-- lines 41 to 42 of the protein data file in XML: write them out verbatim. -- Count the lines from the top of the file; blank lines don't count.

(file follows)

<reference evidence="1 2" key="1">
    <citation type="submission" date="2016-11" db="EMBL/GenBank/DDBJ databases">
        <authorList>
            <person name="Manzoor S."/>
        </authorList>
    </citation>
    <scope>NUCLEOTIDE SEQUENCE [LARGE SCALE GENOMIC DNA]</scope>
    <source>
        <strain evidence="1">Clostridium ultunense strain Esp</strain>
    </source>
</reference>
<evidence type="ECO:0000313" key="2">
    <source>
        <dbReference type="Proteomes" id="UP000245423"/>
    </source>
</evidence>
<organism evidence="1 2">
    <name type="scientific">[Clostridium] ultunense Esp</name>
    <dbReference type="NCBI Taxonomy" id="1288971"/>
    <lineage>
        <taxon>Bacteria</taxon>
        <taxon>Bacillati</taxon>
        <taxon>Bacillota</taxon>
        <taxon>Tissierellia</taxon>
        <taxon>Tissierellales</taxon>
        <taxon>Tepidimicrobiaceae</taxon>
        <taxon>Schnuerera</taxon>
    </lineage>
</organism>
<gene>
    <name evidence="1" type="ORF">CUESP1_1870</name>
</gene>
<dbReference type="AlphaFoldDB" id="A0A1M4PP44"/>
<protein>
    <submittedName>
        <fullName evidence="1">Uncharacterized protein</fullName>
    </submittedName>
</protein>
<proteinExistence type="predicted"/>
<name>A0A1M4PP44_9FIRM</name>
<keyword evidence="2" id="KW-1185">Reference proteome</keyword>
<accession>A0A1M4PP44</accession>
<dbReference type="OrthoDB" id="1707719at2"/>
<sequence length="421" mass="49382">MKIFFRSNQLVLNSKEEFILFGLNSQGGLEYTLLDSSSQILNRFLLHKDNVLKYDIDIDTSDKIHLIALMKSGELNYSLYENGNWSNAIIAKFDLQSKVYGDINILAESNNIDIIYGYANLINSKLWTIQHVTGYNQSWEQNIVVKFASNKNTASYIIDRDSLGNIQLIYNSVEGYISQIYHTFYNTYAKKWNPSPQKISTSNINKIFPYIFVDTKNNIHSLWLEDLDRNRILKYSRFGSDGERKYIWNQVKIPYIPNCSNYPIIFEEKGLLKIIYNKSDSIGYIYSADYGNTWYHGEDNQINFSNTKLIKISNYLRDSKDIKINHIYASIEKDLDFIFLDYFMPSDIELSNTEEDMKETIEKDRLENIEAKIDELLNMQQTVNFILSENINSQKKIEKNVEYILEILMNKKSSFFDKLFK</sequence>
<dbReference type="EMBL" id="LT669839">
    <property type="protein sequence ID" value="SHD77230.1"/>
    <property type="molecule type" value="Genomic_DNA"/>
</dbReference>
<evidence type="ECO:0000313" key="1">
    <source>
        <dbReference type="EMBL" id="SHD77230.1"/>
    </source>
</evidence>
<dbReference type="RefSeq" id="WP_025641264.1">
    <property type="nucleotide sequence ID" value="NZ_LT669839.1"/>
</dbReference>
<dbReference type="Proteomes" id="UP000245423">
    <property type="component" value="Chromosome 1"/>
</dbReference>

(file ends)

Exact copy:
<keyword evidence="2" id="KW-1185">Reference proteome</keyword>
<accession>A0A1M4PP44</accession>